We Christians have the ultimate basis for hope
In my privileged time writing for this paper I’ve penned several articles on the season of Christmas, but never written a thing on Advent. This neglect is a problem – a first-world problem perhaps, but hardly an unusual one. Most people hardly know what Advent is, and even those of us who do don’t really have all much of an understanding of it.
There are all sorts of reasons for this, which would make an excellent basis for another fun-filled pop-psychoanalysis of the Western World, but that, thankfully, is not my aim today.
I’m more interested in what we as Catholics, as Irishmen, as humans, are missing out on when we whiz breezily – or vexedly – through Advent in our lunatic rush to Christmas Day. We miss chances to relax, to be with our families, to reflect, to pray. (This, by the way, is the origin of the bizarre phenomenon of people who are, wait for it, sick of Christmas. Sick of Christmas! The Catholic website ‘Busted Halo’ nails it: if you’re tired of Christmas by December 25, you’re doing it wrong.)
Most importantly though, we miss a fantastic chance to immerse ourselves in hope.
What the Dickens do I mean by this? The different seasons of the Church calendar each have a particular atmosphere, a particular set of virtues that they emphasise. Lent is repentance, Easter, joy, and Advent is hope. With its calendars, candles, and expectant hymns, Advent provides us with constant opportunities to practise anticipation, wonder, excitement – hope.
And we need the practice. Because two sad things have happened to the word ‘hope.’ First, there’s the tendency to collapse it into a cheesy buzzword that stands for something like “never mind that your home’s being repossessed, your father’s ill, and you’re having trouble with your marriage, the important thing is to stay cheerful”.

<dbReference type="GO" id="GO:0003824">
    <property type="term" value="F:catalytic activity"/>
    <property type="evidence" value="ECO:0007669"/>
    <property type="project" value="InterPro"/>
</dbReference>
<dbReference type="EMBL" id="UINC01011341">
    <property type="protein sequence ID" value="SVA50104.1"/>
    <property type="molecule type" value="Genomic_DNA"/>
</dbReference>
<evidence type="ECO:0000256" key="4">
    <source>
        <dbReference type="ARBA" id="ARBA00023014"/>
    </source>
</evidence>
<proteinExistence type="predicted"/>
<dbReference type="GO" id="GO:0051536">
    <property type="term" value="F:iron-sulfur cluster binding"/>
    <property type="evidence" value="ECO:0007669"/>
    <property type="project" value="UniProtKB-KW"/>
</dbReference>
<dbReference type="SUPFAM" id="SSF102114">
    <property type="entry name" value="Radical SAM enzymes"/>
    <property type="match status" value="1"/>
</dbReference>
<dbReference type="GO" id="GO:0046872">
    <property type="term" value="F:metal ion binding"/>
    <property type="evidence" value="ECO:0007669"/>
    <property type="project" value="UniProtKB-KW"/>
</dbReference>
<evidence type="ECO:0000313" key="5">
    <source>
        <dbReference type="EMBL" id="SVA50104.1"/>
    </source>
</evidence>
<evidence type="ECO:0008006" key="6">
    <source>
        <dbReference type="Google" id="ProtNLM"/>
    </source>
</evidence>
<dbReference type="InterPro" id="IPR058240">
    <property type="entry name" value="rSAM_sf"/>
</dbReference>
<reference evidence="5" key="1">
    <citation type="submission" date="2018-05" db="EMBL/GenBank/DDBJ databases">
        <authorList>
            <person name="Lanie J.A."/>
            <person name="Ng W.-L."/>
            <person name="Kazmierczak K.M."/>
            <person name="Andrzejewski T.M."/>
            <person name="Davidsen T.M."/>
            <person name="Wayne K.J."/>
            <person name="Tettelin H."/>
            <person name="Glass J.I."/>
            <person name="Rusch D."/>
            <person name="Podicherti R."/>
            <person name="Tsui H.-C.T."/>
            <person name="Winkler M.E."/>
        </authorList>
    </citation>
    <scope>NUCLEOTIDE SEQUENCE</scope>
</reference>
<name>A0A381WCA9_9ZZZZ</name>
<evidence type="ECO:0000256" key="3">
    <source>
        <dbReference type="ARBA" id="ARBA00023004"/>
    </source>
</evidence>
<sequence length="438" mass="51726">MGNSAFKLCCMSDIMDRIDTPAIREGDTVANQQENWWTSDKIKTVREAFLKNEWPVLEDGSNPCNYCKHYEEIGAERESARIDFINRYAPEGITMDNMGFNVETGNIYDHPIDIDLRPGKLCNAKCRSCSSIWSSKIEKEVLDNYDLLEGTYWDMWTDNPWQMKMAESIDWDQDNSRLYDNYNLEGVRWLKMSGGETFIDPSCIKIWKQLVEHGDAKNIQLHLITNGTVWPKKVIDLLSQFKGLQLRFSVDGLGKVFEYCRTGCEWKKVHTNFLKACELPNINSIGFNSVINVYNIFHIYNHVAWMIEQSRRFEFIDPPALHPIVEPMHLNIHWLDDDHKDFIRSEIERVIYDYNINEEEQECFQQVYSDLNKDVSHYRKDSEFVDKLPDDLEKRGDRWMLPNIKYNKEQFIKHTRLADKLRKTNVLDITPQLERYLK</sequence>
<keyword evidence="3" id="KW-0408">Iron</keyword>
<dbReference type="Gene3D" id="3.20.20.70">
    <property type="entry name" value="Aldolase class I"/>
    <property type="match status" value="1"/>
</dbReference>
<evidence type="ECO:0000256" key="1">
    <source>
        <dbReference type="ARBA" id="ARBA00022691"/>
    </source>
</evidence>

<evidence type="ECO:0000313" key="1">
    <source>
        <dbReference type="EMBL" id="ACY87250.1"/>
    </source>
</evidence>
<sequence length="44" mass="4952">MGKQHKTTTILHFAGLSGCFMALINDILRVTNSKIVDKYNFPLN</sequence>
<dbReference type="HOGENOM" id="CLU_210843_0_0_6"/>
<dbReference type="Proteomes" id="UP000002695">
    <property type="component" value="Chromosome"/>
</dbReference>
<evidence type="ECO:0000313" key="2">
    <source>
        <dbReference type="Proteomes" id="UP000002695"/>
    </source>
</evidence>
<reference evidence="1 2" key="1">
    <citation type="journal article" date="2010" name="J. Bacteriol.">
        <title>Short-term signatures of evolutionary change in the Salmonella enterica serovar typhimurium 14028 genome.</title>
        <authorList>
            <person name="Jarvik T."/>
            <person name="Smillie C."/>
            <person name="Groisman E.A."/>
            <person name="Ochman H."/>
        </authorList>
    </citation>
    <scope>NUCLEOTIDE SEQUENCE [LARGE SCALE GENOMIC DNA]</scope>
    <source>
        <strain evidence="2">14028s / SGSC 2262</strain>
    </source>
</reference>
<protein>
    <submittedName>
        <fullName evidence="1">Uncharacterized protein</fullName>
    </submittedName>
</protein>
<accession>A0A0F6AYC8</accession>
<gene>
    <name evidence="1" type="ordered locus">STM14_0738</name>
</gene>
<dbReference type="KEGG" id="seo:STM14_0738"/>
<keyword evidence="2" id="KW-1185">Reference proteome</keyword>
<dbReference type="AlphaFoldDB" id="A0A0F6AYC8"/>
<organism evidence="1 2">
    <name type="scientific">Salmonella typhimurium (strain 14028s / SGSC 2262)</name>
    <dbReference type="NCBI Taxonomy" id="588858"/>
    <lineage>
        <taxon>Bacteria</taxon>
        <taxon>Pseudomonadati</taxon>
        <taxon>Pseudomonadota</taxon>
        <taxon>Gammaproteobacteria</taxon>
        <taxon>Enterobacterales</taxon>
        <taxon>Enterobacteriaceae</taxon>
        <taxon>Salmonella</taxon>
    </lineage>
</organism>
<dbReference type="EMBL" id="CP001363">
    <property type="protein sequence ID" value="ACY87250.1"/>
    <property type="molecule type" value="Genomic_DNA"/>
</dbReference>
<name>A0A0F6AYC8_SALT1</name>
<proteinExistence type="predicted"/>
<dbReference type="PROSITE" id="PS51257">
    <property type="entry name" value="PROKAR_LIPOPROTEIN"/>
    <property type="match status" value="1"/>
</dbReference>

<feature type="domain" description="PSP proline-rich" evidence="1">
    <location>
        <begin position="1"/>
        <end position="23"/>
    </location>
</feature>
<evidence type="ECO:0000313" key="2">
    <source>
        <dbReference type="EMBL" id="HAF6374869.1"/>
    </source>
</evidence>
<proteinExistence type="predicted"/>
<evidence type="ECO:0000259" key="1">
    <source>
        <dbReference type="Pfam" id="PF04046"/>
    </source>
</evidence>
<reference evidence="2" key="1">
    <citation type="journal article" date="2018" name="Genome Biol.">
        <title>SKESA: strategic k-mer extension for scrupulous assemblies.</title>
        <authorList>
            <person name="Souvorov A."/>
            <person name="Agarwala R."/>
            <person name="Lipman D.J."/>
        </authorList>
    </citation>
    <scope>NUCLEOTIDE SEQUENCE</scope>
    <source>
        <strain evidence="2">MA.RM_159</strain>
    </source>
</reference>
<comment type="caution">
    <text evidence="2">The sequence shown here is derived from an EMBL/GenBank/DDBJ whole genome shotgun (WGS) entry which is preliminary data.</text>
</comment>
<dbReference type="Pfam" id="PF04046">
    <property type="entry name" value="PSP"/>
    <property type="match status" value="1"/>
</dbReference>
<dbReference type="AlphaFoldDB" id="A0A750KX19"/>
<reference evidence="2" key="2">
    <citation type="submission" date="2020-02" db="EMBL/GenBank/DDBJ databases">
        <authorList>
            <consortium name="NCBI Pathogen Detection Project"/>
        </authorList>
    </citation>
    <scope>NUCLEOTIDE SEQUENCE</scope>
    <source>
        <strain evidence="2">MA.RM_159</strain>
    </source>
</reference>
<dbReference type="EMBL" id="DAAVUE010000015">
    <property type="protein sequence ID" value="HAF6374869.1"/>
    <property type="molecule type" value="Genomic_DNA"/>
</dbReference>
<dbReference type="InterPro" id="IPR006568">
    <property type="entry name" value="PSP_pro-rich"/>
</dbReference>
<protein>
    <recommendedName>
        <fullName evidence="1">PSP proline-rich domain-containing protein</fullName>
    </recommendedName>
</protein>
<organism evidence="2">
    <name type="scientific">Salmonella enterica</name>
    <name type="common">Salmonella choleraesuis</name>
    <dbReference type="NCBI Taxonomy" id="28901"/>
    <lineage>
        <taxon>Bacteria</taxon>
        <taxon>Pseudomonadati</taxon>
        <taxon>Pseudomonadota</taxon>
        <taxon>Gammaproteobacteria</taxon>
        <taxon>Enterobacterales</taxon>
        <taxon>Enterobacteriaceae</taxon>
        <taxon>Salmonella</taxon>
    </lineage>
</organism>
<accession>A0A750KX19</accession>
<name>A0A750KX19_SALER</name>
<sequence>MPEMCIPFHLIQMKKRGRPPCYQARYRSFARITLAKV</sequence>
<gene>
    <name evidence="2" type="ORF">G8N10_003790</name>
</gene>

To hope is not to be a Pollyanna. Hope is to be open to the potential for redemption even in the most horrible situations.
Nelson Mandela, God rest him, understood hope. Nelson Mandela understood redemption – not just his apartheid-blighted country’s, but his own: this was a man who led a terrorist organisation in truth little different from the IRA, who served a 27 year prison sentence that could have left him even more bitter and vengeful. But instead, he chose to turn away from violence and embrace the men who had persecuted him, winning freedom for black South Africans without crushing the white minority. Who could have predicted that when he was first sentenced? But these mad, impossible things do happen. Stalin’s gulags were real, but so was the fall of the Berlin Wall. Slavery was real, but so was its abolition.
The other thing that happens to hope is that people end up so let down by the cheap, plastic version that they abandon the virtue entirely.
Pope Francis gets this. In Evangelii Gaudium he writes “One of the more serious temptations which stifles boldness and zeal is a defeatism which turns us into querulous and disillusioned pessimists, ‘sourpusses’. Sometimes we are tempted to find excuses and complain, acting as if we could only be happy if a thousand conditions were met.”
At World Youth Day in Rio, he urged the pilgrims “Do not let yourselves be robbed of hope! And not only that, but I say to us all: let us not rob others of hope, let us become bearers of hope!”
That’s our job in a nutshell. We Christians have the ultimate basis for hope, the knock-down, drag-out reason that pummels every other into the dust. We have Christ. We believe that the creator of the cosmos not only became one of us but died for us, touching every point in space-time and taking onto himself the consequence of every sin ever committed… and then rising again. He has conquered death, he has conquered entropy, and he has conquered evil.
That’s supposed to be our creed. But do we act like we really believe it? I usually don’t. Even as I write I am utterly failing to grasp the enormity of the concept. I mean, Christ has vanquished death, and I sometimes worry about biased newspapers, or the cultural influence of the X-Factor, or Enda Kenny! (Kids are better at this, by the way. They’re more inclined to view life as a fairytale filled with adventure, heartbreak, and an ultimate happy ending – which is to say, they are realists).
The more we are aware of the majesty of our own faith, the less likely we are to give in to discouragement or despair, and the more we’re able to share the joy we’ve found with the world.
So, at the beginning of our new Church year, let us stride boldly forth. Let us be Advent children. Let us be soldiers of hope.